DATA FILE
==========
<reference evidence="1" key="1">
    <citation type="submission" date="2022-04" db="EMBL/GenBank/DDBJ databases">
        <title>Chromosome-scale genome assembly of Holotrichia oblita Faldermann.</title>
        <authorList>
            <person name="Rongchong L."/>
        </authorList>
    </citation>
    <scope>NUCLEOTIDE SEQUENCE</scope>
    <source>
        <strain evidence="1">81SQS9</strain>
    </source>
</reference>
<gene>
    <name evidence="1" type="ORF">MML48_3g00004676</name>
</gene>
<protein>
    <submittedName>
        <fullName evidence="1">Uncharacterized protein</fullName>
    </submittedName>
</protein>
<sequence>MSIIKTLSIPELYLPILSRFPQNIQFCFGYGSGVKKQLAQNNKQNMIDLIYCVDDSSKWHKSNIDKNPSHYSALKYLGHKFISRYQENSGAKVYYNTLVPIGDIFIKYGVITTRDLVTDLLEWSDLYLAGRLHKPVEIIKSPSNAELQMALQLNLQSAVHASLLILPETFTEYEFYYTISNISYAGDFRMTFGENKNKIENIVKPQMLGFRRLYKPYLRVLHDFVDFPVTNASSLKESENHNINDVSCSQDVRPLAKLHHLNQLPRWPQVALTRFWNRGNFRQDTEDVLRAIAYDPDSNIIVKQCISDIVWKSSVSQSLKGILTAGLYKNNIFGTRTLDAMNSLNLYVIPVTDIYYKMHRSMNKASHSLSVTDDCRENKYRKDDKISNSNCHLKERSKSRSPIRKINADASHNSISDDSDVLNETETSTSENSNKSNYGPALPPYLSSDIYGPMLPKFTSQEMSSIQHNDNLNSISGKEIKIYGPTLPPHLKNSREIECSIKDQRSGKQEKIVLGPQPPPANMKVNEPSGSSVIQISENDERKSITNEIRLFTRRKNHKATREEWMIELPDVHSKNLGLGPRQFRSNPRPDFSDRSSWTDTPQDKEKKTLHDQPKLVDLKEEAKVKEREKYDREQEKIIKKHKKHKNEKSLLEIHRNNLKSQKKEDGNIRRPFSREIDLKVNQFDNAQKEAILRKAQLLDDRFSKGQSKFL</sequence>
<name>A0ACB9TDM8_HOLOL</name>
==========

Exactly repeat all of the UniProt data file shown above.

<reference evidence="1" key="1">
    <citation type="submission" date="2022-04" db="EMBL/GenBank/DDBJ databases">
        <title>Chromosome-scale genome assembly of Holotrichia oblita Faldermann.</title>
        <authorList>
            <person name="Rongchong L."/>
        </authorList>
    </citation>
    <scope>NUCLEOTIDE SEQUENCE</scope>
    <source>
        <strain evidence="1">81SQS9</strain>
    </source>
</reference>
<gene>
    <name evidence="1" type="ORF">MML48_3g00004676</name>
</gene>
<protein>
    <submittedName>
        <fullName evidence="1">Uncharacterized protein</fullName>
    </submittedName>
</protein>
<sequence>MSIIKTLSIPELYLPILSRFPQNIQFCFGYGSGVKKQLAQNNKQNMIDLIYCVDDSSKWHKSNIDKNPSHYSALKYLGHKFISRYQENSGAKVYYNTLVPIGDIFIKYGVITTRDLVTDLLEWSDLYLAGRLHKPVEIIKSPSNAELQMALQLNLQSAVHASLLILPETFTEYEFYYTISNISYAGDFRMTFGENKNKIENIVKPQMLGFRRLYKPYLRVLHDFVDFPVTNASSLKESENHNINDVSCSQDVRPLAKLHHLNQLPRWPQVALTRFWNRGNFRQDTEDVLRAIAYDPDSNIIVKQCISDIVWKSSVSQSLKGILTAGLYKNNIFGTRTLDAMNSLNLYVIPVTDIYYKMHRSMNKASHSLSVTDDCRENKYRKDDKISNSNCHLKERSKSRSPIRKINADASHNSISDDSDVLNETETSTSENSNKSNYGPALPPYLSSDIYGPMLPKFTSQEMSSIQHNDNLNSISGKEIKIYGPTLPPHLKNSREIECSIKDQRSGKQEKIVLGPQPPPANMKVNEPSGSSVIQISENDERKSITNEIRLFTRRKNHKATREEWMIELPDVHSKNLGLGPRQFRSNPRPDFSDRSSWTDTPQDKEKKTLHDQPKLVDLKEEAKVKEREKYDREQEKIIKKHKKHKNEKSLLEIHRNNLKSQKKEDGNIRRPFSREIDLKVNQFDNAQKEAILRKAQLLDDRFSKGQSKFL</sequence>
<name>A0ACB9TDM8_HOLOL</name>